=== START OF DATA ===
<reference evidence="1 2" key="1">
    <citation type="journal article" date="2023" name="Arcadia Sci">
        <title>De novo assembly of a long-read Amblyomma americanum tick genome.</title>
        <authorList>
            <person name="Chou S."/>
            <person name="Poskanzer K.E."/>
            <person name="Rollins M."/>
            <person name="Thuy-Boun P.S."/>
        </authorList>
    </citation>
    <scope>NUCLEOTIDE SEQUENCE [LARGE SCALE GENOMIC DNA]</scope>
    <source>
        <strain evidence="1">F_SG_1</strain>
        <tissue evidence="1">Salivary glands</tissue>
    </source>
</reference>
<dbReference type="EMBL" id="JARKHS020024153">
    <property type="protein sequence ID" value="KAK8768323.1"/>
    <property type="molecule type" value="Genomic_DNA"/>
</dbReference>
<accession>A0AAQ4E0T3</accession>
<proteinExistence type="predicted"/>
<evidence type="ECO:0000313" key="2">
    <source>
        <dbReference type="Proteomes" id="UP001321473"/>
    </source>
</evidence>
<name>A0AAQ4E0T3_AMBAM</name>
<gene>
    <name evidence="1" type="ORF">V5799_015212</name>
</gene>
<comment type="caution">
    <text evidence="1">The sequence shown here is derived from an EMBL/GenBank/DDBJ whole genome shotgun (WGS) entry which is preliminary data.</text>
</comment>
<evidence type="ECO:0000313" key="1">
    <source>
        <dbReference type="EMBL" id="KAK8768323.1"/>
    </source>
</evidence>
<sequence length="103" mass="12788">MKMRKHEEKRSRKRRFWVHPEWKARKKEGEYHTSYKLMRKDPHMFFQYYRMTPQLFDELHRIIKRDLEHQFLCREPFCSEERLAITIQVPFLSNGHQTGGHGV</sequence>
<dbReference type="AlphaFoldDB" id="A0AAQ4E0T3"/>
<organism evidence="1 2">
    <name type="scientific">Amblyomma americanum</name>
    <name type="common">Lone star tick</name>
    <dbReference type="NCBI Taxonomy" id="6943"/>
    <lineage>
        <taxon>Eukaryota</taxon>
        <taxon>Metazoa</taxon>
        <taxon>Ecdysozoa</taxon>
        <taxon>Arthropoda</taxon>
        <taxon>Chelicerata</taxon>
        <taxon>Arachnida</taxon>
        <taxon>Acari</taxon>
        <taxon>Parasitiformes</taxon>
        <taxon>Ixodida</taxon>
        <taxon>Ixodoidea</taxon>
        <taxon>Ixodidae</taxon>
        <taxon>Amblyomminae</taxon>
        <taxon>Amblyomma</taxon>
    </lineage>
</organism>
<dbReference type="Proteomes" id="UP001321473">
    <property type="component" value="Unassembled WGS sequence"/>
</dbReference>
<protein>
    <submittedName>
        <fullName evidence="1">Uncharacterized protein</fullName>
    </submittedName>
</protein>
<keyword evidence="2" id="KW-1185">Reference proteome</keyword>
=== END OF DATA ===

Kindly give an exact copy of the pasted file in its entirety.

<reference evidence="1 2" key="1">
    <citation type="journal article" date="2023" name="Arcadia Sci">
        <title>De novo assembly of a long-read Amblyomma americanum tick genome.</title>
        <authorList>
            <person name="Chou S."/>
            <person name="Poskanzer K.E."/>
            <person name="Rollins M."/>
            <person name="Thuy-Boun P.S."/>
        </authorList>
    </citation>
    <scope>NUCLEOTIDE SEQUENCE [LARGE SCALE GENOMIC DNA]</scope>
    <source>
        <strain evidence="1">F_SG_1</strain>
        <tissue evidence="1">Salivary glands</tissue>
    </source>
</reference>
<dbReference type="EMBL" id="JARKHS020024153">
    <property type="protein sequence ID" value="KAK8768323.1"/>
    <property type="molecule type" value="Genomic_DNA"/>
</dbReference>
<accession>A0AAQ4E0T3</accession>
<proteinExistence type="predicted"/>
<evidence type="ECO:0000313" key="2">
    <source>
        <dbReference type="Proteomes" id="UP001321473"/>
    </source>
</evidence>
<name>A0AAQ4E0T3_AMBAM</name>
<gene>
    <name evidence="1" type="ORF">V5799_015212</name>
</gene>
<comment type="caution">
    <text evidence="1">The sequence shown here is derived from an EMBL/GenBank/DDBJ whole genome shotgun (WGS) entry which is preliminary data.</text>
</comment>
<evidence type="ECO:0000313" key="1">
    <source>
        <dbReference type="EMBL" id="KAK8768323.1"/>
    </source>
</evidence>
<sequence length="103" mass="12788">MKMRKHEEKRSRKRRFWVHPEWKARKKEGEYHTSYKLMRKDPHMFFQYYRMTPQLFDELHRIIKRDLEHQFLCREPFCSEERLAITIQVPFLSNGHQTGGHGV</sequence>
<dbReference type="AlphaFoldDB" id="A0AAQ4E0T3"/>
<organism evidence="1 2">
    <name type="scientific">Amblyomma americanum</name>
    <name type="common">Lone star tick</name>
    <dbReference type="NCBI Taxonomy" id="6943"/>
    <lineage>
        <taxon>Eukaryota</taxon>
        <taxon>Metazoa</taxon>
        <taxon>Ecdysozoa</taxon>
        <taxon>Arthropoda</taxon>
        <taxon>Chelicerata</taxon>
        <taxon>Arachnida</taxon>
        <taxon>Acari</taxon>
        <taxon>Parasitiformes</taxon>
        <taxon>Ixodida</taxon>
        <taxon>Ixodoidea</taxon>
        <taxon>Ixodidae</taxon>
        <taxon>Amblyomminae</taxon>
        <taxon>Amblyomma</taxon>
    </lineage>
</organism>
<dbReference type="Proteomes" id="UP001321473">
    <property type="component" value="Unassembled WGS sequence"/>
</dbReference>
<protein>
    <submittedName>
        <fullName evidence="1">Uncharacterized protein</fullName>
    </submittedName>
</protein>
<keyword evidence="2" id="KW-1185">Reference proteome</keyword>